Next Article in Journal
Investigation of Weather Radar Quantitative Precipitation Estimation Methodologies in Complex Orography
Previous Article in Journal
Temporal Variability of Source-Specific Solvent-Extractable Organic Compounds in Coastal Aerosols over Xiamen, China

Atmosphere 2017, 8(2), 18; https://doi.org/10.3390/atmos8020018

Article
The Urban Heat Island Effect and the Role of Vegetation to Address the Negative Impacts of Local Climate Changes in a Small Brazilian City
1
Instituto Federal de Educação, Ciência e Tecnologia, Ceres 76300-000, Brazil
2
Institute of Geography and Spatial Planning (IGOT-ULisboa), Center of Geographical Studies—Climate Change and Environmental Systems Research Group, Universidade de Lisboa, 1649-003 Lisboa, Portugal
*
Author to whom correspondence should be addressed.
Academic Editor: Robert W. Talbot
Received: 2 November 2016 / Accepted: 13 January 2017 / Published: 9 February 2017

Abstract

:
This study analyzes the influence of urban-geographical variables on determining heat islands and proposes a model to estimate and spatialize the maximum intensity of urban heat islands (UHI). Simulations of the UHI based on the increase of normalized difference vegetation index (NDVI), using multiple linear regression, in Iporá (Brazil) are also presented. The results showed that the UHI intensity of this small city tended to be lower than that of bigger cities. Urban geometry and vegetation (UI and NDVI) were the variables that contributed the most to explain the variability of the maximum UHI intensity. It was observed that areas located in valleys had lower thermal values, suggesting a cool island effect. With the increase in NDVI in the central area of a maximum UHI, there was a significant decrease in its intensity and size (a 45% area reduction). It is noteworthy that it was possible to spatialize the UHI to the whole urban area by using multiple linear regression, providing an analysis of the urban set from urban-geographical variables and thus performing prognostic simulations that can be adapted to other small tropical cities.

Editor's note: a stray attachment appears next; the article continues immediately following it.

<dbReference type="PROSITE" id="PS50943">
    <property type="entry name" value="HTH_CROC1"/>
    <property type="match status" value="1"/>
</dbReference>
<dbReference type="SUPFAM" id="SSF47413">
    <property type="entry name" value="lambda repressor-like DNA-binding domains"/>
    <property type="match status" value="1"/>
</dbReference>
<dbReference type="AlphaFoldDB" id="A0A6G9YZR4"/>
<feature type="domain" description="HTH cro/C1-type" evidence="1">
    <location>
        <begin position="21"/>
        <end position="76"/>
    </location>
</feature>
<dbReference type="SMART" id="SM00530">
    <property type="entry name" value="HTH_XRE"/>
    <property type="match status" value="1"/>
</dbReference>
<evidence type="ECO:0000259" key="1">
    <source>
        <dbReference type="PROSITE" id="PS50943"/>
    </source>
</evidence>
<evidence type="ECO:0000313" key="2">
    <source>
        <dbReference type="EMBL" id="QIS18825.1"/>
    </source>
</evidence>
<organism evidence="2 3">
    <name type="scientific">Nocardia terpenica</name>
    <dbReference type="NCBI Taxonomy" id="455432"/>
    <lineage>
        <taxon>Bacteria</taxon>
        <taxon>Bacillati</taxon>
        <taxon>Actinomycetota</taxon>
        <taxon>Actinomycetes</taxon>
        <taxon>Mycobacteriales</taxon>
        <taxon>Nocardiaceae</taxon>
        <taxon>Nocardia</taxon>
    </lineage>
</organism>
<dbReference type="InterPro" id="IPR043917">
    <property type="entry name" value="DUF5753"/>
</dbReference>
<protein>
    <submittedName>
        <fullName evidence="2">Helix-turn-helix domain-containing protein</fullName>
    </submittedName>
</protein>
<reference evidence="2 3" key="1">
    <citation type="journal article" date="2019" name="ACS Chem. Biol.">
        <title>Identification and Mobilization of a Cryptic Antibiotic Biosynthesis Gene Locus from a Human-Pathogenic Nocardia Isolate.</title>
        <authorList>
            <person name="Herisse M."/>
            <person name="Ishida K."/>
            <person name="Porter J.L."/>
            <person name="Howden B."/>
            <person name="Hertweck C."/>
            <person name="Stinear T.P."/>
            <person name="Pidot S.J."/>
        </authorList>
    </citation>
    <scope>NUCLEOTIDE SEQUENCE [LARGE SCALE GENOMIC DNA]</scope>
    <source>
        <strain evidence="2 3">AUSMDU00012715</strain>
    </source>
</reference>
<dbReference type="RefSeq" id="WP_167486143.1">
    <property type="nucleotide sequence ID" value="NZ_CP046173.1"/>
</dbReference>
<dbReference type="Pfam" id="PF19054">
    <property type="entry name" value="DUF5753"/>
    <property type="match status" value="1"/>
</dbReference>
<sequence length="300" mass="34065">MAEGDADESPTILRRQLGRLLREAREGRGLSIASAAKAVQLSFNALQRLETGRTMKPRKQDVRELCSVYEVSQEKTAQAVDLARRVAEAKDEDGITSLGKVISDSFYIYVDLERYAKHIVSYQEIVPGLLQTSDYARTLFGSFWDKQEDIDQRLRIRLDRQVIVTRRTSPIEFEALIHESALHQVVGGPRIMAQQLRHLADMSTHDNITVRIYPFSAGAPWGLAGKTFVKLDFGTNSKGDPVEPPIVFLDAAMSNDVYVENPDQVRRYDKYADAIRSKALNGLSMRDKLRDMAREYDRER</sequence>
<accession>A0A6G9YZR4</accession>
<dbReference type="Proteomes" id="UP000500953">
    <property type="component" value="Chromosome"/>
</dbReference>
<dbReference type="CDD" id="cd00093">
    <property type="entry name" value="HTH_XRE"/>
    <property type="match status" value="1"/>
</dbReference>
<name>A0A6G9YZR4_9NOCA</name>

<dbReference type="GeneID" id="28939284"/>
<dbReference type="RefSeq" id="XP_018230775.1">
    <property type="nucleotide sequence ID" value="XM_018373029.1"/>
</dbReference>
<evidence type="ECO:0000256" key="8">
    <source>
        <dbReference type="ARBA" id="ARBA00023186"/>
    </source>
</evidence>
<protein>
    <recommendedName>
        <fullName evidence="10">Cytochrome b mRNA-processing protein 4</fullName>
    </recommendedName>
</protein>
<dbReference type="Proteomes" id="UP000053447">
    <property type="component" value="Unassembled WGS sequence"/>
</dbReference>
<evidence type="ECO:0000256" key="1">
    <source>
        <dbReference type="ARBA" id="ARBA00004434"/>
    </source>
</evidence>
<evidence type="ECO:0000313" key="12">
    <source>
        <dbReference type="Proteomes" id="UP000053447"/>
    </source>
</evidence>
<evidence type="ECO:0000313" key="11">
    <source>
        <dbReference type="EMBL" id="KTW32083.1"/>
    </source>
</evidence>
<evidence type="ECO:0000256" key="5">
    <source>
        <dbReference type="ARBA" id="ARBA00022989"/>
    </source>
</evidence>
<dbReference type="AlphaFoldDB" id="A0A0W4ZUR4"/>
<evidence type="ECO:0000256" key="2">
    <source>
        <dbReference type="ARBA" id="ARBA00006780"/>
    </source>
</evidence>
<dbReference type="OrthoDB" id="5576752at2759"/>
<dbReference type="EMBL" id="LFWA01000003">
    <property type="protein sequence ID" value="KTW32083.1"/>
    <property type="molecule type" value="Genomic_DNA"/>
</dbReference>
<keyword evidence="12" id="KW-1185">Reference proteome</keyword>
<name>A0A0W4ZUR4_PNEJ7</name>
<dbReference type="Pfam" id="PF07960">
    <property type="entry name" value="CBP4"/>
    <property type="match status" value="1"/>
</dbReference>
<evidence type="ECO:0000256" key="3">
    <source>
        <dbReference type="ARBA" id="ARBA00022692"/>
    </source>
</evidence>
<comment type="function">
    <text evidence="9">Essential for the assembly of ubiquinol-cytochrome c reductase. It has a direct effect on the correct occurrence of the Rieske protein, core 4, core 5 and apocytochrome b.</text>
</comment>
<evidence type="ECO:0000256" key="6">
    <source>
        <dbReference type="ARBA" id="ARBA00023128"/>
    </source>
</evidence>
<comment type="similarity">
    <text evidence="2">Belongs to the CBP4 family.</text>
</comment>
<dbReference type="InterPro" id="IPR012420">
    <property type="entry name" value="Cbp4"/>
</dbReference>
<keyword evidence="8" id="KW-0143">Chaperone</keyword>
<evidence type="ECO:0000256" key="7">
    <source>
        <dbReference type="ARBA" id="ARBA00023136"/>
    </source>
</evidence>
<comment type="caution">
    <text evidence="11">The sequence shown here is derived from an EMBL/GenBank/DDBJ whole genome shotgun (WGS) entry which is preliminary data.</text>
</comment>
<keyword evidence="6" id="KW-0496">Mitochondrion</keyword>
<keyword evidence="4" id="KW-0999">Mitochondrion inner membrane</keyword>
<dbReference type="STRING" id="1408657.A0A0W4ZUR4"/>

Keywords:
urban climate change; UHI; urban microclimates; mitigation

1. Introduction

The expansion of urban centers over the years has created a marked heating pattern in relation to their rural environment [1,2,3,4], especially in densely built urban centers with little vegetation where temperatures tend to be higher [4,5,6,7,8,9]. This pattern is known as urban heat islands (UHI) [4,10,11]. In 1833, Luke Howard hypothesized that the excess heat in cities during summer was due to a greater absorption of solar radiation by the vertical surfaces of a city and the lack of available humidity for evaporation [11]. Howard’s theories were surprisingly accurate. However, there are several other reasons for the appearance of an UHI pattern: urban heat generated from heating, air conditioning, transportation, and industrial processes [11], and a decrease in wind speed due to a roughness length increase, which also slows down energy transfer from the surface to the urban atmosphere [12,13]. Pollution also contributes to this scenario because air particles absorb and emit heat to urban canyons [14,15].
Several other problems related to UHIs have been observed, such as increased urban pollution, intense summer rainfalls, and high energy consumption. Also, there may be problems related to thermal discomfort and heat stress impacting human health and causing a high death rate of already physically vulnerable people.